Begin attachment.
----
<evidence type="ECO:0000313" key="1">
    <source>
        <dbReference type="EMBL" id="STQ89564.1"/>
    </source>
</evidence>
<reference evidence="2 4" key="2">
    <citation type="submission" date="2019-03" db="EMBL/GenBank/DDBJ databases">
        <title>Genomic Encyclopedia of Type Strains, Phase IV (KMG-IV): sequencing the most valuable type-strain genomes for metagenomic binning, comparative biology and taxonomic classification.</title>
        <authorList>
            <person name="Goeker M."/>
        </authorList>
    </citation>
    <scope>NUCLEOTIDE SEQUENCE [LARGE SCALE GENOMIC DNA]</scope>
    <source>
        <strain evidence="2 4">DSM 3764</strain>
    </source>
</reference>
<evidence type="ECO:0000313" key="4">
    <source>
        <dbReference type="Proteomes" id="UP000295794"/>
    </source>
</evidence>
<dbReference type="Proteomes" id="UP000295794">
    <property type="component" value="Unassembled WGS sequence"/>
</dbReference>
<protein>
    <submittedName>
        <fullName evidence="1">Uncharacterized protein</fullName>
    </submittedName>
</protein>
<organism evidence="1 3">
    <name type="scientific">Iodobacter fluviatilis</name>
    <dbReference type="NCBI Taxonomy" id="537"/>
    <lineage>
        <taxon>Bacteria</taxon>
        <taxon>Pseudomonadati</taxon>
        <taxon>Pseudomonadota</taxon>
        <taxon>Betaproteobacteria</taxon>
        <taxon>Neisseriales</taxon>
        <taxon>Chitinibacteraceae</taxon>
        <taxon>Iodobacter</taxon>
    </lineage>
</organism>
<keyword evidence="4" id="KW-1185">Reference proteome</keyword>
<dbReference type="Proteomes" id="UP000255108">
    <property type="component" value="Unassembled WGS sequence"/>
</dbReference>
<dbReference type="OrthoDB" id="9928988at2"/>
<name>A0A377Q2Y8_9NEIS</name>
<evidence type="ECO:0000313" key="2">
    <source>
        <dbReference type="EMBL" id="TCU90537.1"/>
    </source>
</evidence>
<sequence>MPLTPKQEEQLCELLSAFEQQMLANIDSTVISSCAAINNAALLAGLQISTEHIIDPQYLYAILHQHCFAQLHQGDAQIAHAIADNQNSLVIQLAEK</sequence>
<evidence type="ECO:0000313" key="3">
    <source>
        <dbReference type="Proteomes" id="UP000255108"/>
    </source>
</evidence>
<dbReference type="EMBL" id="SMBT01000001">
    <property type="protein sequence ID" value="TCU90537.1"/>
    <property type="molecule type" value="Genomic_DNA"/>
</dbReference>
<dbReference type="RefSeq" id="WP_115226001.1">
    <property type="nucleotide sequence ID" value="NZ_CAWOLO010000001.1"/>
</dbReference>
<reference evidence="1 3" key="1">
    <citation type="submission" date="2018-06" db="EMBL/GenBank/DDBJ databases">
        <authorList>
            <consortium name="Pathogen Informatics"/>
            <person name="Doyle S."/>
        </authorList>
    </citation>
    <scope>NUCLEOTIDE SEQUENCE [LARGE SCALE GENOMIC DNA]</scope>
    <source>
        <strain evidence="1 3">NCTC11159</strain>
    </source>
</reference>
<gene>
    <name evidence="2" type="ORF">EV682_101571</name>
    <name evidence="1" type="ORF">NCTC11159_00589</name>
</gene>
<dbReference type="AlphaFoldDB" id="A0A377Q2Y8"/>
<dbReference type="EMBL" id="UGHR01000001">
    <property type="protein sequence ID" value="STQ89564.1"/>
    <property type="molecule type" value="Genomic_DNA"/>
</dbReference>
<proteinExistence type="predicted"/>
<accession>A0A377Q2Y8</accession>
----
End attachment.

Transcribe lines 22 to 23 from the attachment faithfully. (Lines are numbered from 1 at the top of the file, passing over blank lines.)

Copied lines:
</evidence>
<dbReference type="Proteomes" id="UP000295794">